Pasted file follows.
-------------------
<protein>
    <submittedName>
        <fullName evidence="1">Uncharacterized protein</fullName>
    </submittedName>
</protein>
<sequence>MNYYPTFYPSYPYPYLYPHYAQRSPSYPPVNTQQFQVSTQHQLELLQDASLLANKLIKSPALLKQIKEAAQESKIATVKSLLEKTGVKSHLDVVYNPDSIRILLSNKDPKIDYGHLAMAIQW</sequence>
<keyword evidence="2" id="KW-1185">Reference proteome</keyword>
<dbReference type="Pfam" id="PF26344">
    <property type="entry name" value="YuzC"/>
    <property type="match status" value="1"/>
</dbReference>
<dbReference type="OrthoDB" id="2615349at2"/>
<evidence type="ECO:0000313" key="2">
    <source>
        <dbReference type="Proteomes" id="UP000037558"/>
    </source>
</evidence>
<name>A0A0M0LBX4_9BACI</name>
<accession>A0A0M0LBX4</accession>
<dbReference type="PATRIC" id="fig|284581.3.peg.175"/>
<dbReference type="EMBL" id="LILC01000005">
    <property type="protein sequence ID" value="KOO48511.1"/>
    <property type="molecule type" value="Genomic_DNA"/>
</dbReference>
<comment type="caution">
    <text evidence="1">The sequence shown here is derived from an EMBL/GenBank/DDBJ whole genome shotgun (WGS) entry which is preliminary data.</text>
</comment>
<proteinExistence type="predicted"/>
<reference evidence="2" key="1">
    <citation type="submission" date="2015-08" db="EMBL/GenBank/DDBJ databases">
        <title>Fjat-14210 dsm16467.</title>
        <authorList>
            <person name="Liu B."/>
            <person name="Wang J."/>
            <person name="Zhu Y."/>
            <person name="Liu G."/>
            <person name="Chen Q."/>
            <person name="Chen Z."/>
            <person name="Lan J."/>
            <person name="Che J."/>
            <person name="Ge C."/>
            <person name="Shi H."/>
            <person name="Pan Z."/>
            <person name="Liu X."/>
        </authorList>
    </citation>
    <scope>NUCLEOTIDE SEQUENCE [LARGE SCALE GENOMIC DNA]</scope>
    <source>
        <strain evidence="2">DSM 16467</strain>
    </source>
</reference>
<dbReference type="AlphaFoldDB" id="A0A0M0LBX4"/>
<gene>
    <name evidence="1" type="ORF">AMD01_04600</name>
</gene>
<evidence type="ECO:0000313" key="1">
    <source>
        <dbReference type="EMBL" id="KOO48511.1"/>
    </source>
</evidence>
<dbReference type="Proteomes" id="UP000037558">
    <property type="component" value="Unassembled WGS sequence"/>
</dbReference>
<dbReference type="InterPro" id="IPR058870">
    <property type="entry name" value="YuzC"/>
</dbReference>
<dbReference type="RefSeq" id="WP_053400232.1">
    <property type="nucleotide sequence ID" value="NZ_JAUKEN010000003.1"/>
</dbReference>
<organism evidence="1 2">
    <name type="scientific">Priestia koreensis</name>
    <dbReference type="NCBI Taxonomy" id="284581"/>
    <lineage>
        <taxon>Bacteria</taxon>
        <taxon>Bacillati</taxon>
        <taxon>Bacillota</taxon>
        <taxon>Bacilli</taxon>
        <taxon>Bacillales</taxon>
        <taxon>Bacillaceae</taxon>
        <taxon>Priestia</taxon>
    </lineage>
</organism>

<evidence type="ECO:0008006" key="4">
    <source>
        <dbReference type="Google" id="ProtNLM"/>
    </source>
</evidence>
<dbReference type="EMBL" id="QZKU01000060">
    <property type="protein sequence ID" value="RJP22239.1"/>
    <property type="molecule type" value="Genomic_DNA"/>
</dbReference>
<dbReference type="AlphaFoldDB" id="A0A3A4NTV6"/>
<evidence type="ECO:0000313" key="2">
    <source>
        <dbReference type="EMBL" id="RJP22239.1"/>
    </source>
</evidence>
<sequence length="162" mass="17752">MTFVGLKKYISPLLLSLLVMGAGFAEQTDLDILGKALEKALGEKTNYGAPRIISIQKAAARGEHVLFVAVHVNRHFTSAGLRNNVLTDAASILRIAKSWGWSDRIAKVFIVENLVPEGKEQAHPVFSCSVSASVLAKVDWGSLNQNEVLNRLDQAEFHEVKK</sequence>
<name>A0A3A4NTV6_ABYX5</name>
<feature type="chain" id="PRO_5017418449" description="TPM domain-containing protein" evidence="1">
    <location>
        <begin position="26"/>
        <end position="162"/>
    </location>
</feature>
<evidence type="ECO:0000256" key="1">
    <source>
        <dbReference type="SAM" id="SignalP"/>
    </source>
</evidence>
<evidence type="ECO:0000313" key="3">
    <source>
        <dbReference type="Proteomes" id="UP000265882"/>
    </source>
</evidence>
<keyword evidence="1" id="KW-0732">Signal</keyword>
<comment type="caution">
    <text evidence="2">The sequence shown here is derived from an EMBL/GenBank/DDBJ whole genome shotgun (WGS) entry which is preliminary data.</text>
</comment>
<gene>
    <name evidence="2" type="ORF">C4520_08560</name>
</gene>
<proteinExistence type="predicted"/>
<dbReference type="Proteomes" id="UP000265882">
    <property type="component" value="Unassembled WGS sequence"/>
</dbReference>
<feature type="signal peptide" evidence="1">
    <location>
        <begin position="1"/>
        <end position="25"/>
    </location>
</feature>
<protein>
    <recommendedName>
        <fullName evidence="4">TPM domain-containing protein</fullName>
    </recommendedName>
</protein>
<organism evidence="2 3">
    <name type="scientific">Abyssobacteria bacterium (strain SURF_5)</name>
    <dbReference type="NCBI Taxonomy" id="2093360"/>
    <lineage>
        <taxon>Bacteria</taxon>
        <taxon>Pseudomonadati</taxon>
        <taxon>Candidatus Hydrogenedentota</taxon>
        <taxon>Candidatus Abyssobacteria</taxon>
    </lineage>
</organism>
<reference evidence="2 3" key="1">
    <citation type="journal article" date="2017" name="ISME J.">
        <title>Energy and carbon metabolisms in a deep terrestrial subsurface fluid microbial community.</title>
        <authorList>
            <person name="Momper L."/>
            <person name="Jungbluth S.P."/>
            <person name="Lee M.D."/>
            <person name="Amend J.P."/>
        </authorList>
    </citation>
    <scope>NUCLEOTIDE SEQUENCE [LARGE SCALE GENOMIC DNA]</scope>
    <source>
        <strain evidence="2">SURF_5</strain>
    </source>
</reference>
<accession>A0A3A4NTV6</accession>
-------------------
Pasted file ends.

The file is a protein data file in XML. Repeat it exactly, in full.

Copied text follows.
<protein>
    <submittedName>
        <fullName evidence="1">Uncharacterized protein</fullName>
    </submittedName>
</protein>
<sequence>MNYYPTFYPSYPYPYLYPHYAQRSPSYPPVNTQQFQVSTQHQLELLQDASLLANKLIKSPALLKQIKEAAQESKIATVKSLLEKTGVKSHLDVVYNPDSIRILLSNKDPKIDYGHLAMAIQW</sequence>
<keyword evidence="2" id="KW-1185">Reference proteome</keyword>
<dbReference type="Pfam" id="PF26344">
    <property type="entry name" value="YuzC"/>
    <property type="match status" value="1"/>
</dbReference>
<dbReference type="OrthoDB" id="2615349at2"/>
<evidence type="ECO:0000313" key="2">
    <source>
        <dbReference type="Proteomes" id="UP000037558"/>
    </source>
</evidence>
<name>A0A0M0LBX4_9BACI</name>
<accession>A0A0M0LBX4</accession>
<dbReference type="PATRIC" id="fig|284581.3.peg.175"/>
<dbReference type="EMBL" id="LILC01000005">
    <property type="protein sequence ID" value="KOO48511.1"/>
    <property type="molecule type" value="Genomic_DNA"/>
</dbReference>
<comment type="caution">
    <text evidence="1">The sequence shown here is derived from an EMBL/GenBank/DDBJ whole genome shotgun (WGS) entry which is preliminary data.</text>
</comment>
<proteinExistence type="predicted"/>
<reference evidence="2" key="1">
    <citation type="submission" date="2015-08" db="EMBL/GenBank/DDBJ databases">
        <title>Fjat-14210 dsm16467.</title>
        <authorList>
            <person name="Liu B."/>
            <person name="Wang J."/>
            <person name="Zhu Y."/>
            <person name="Liu G."/>
            <person name="Chen Q."/>
            <person name="Chen Z."/>
            <person name="Lan J."/>
            <person name="Che J."/>
            <person name="Ge C."/>
            <person name="Shi H."/>
            <person name="Pan Z."/>
            <person name="Liu X."/>
        </authorList>
    </citation>
    <scope>NUCLEOTIDE SEQUENCE [LARGE SCALE GENOMIC DNA]</scope>
    <source>
        <strain evidence="2">DSM 16467</strain>
    </source>
</reference>
<dbReference type="AlphaFoldDB" id="A0A0M0LBX4"/>
<gene>
    <name evidence="1" type="ORF">AMD01_04600</name>
</gene>
<evidence type="ECO:0000313" key="1">
    <source>
        <dbReference type="EMBL" id="KOO48511.1"/>
    </source>
</evidence>
<dbReference type="Proteomes" id="UP000037558">
    <property type="component" value="Unassembled WGS sequence"/>
</dbReference>
<dbReference type="InterPro" id="IPR058870">
    <property type="entry name" value="YuzC"/>
</dbReference>
<dbReference type="RefSeq" id="WP_053400232.1">
    <property type="nucleotide sequence ID" value="NZ_JAUKEN010000003.1"/>
</dbReference>
<organism evidence="1 2">
    <name type="scientific">Priestia koreensis</name>
    <dbReference type="NCBI Taxonomy" id="284581"/>
    <lineage>
        <taxon>Bacteria</taxon>
        <taxon>Bacillati</taxon>
        <taxon>Bacillota</taxon>
        <taxon>Bacilli</taxon>
        <taxon>Bacillales</taxon>
        <taxon>Bacillaceae</taxon>
        <taxon>Priestia</taxon>
    </lineage>
</organism>

<evidence type="ECO:0008006" key="4">
    <source>
        <dbReference type="Google" id="ProtNLM"/>
    </source>
</evidence>
<dbReference type="EMBL" id="QZKU01000060">
    <property type="protein sequence ID" value="RJP22239.1"/>
    <property type="molecule type" value="Genomic_DNA"/>
</dbReference>
<dbReference type="AlphaFoldDB" id="A0A3A4NTV6"/>
<evidence type="ECO:0000313" key="2">
    <source>
        <dbReference type="EMBL" id="RJP22239.1"/>
    </source>
</evidence>
<sequence length="162" mass="17752">MTFVGLKKYISPLLLSLLVMGAGFAEQTDLDILGKALEKALGEKTNYGAPRIISIQKAAARGEHVLFVAVHVNRHFTSAGLRNNVLTDAASILRIAKSWGWSDRIAKVFIVENLVPEGKEQAHPVFSCSVSASVLAKVDWGSLNQNEVLNRLDQAEFHEVKK</sequence>
<name>A0A3A4NTV6_ABYX5</name>
<feature type="chain" id="PRO_5017418449" description="TPM domain-containing protein" evidence="1">
    <location>
        <begin position="26"/>
        <end position="162"/>
    </location>
</feature>
<evidence type="ECO:0000256" key="1">
    <source>
        <dbReference type="SAM" id="SignalP"/>
    </source>
</evidence>
<evidence type="ECO:0000313" key="3">
    <source>
        <dbReference type="Proteomes" id="UP000265882"/>
    </source>
</evidence>
<keyword evidence="1" id="KW-0732">Signal</keyword>
<comment type="caution">
    <text evidence="2">The sequence shown here is derived from an EMBL/GenBank/DDBJ whole genome shotgun (WGS) entry which is preliminary data.</text>
</comment>
<gene>
    <name evidence="2" type="ORF">C4520_08560</name>
</gene>
<proteinExistence type="predicted"/>
<dbReference type="Proteomes" id="UP000265882">
    <property type="component" value="Unassembled WGS sequence"/>
</dbReference>
<feature type="signal peptide" evidence="1">
    <location>
        <begin position="1"/>
        <end position="25"/>
    </location>
</feature>
<protein>
    <recommendedName>
        <fullName evidence="4">TPM domain-containing protein</fullName>
    </recommendedName>
</protein>
<organism evidence="2 3">
    <name type="scientific">Abyssobacteria bacterium (strain SURF_5)</name>
    <dbReference type="NCBI Taxonomy" id="2093360"/>
    <lineage>
        <taxon>Bacteria</taxon>
        <taxon>Pseudomonadati</taxon>
        <taxon>Candidatus Hydrogenedentota</taxon>
        <taxon>Candidatus Abyssobacteria</taxon>
    </lineage>
</organism>
<reference evidence="2 3" key="1">
    <citation type="journal article" date="2017" name="ISME J.">
        <title>Energy and carbon metabolisms in a deep terrestrial subsurface fluid microbial community.</title>
        <authorList>
            <person name="Momper L."/>
            <person name="Jungbluth S.P."/>
            <person name="Lee M.D."/>
            <person name="Amend J.P."/>
        </authorList>
    </citation>
    <scope>NUCLEOTIDE SEQUENCE [LARGE SCALE GENOMIC DNA]</scope>
    <source>
        <strain evidence="2">SURF_5</strain>
    </source>
</reference>
<accession>A0A3A4NTV6</accession>